An Interview With Houston Dynamo Goalkeeper Erich Marscheider
Recently I had the chance to chat with former Rush Pikes Peak and Colorado Rush goalkeeper Erich Marscheider. After a standout youth career, he opted to pursue his dream of playing professionally. Erich recently signed his first professional contract with Houston Dynamo of the MLS. See below for Erich's thoughts on the pro game, how playing for Rush helped prepared him and his advice to young keepers that want to follow in his footsteps. Congratulations Erich, you have made us all very proud!
1. What are some of the differences between the pro game/training environment compared to the club environment?
The club environment is in place to develop skills and learn new techniques. My experience in the pro training environment is more of adjusting some minor things or "bad habits" and maintaining a consistent level of performance. Each day in any given week could be the exact same session as the previous day, the main focus is to develop consistency to make everything you do into a second nature habit.
2. What are the differences in the GK training (exercises, frequency, duration, intensity)?
For the most part, we have a set pattern to our warmup each day that is always the same. This is where the consistency comes in. One of the major differences at the pro level is that instead of taking a shot or service in a drill then swapping with the next keeper in line, you do your whole set before switching. Another difference is that when it's your time to train, you train, and you train hard. Your time to rest comes when you're serving or resting, not in between making a save and getting to your feet.
3. What has been your biggest adjustment now that you are a pro?
It's a tie. First off, I'm not used to being the new guy, or the young guy, or the 3rd string goalkeeper. It's a bit rough not playing and knowing that you're not going to play, which just makes me push that much harder so that I can eventually get some time. Secondly, you have to do so much more work off the pitch than when you're not a pro. It's my job to go home and relax and take care of my body, and it's also my job to go home and work out to become a better athlete. Everything you do when you're off the pitch is meant to prepare yourself mentally and your body physically for when you step back onto the pitch.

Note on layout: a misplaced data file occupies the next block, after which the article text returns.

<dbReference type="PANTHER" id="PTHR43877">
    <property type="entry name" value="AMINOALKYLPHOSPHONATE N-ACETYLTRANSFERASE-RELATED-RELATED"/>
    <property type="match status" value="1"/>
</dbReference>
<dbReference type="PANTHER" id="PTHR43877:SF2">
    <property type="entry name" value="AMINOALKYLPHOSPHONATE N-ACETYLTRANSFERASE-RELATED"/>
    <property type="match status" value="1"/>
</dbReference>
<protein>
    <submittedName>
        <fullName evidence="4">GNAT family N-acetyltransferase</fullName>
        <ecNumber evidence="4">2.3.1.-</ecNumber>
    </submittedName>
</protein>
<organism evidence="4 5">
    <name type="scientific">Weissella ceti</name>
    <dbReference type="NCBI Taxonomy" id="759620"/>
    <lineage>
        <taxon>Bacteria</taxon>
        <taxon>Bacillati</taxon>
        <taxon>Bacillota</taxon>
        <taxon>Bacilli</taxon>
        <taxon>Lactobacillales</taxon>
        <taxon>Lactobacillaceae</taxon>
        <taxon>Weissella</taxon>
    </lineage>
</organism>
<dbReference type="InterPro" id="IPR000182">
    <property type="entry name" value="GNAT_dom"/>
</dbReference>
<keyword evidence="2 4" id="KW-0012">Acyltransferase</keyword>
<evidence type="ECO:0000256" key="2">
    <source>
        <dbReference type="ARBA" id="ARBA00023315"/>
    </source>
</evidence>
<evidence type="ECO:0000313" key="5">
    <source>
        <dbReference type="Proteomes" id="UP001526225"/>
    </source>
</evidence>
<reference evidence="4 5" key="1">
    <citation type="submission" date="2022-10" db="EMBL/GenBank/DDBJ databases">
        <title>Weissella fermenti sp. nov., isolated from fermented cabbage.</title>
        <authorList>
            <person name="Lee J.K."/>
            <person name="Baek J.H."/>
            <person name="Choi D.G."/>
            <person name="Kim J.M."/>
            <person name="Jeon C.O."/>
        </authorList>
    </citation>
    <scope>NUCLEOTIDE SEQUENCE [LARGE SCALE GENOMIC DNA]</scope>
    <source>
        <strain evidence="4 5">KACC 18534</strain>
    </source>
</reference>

4. What did you learn at Rush that helped you become a pro?
Rush taught me how to compete. We were to be treated as "young pros" while at Rush, meaning when we step out to play we give it our all and always respect our opponent regardless of what we know about them. Rush also taught me how to play and compete. We rarely play small sided here, but I always seem to step it up when we do because I don't lose. I hate losing. That's what I learned at Rush, despise losing so much that all there is to do is win.
5. Which coach/coaches have influenced you the most and why?
Erik Bushey (Colorado Rush Technical Director). No matter what the situation I had or the decision I made, he adjusted what he was planning so that he could help me get where I want. Wanna play another year of Academy to get recruited while going to Community College? Sure thing. Oh, you wanna go pro? Alright, let's get you into a good college and/or see what we can find you. You're dropping out of school to pursue a pro career? Absolutely, lets get you some more training in and let's see what we can do. No matter what, Erik has always put in just as much work for my career as I have. He's always stood by me and he's always been a great person to go to if I need anything. I simply would not be here if Erik Bushey hadn't given a damn.
6. What advice would you give to current Rush keepers that are aspiring to make it to the pro level?
If you want to be a pro, make a priority now rather than later. Prepare yourself NOW, for what could come later. Take care of your body, choose to rest when your body needs it, and put in the work away from the pitch. Don't think that just because you have training after school you can't lift or run or do pushups during lunch, because if you're taking care of your body like you should, you'll find the strength to train. Take advantage of all the opportunities you have at Rush. Train when you can and when your body can take it, as there is always a place to play. Boys, don't think that training with girls will hurt you, good training is good training (I trained with the U17 girls as well as my own team all the way up until I left for Houston). Girls, train with boys when you can, better competition (or more physical) is always a good thing to have.
The biggest piece of advice that I can give comes straight from Tim Schulz (Rush Soccer President and CEO) himself: Don't ever let anyone tell you that you can't do something, that you can't make it. If you want to make it, then all those people who say you're not good enough don't matter one bit. Don't try to prove it to them that you can make it, prove it to yourself and you will always make it.
Click here to see Erich's bio on the Houston Dynamo website.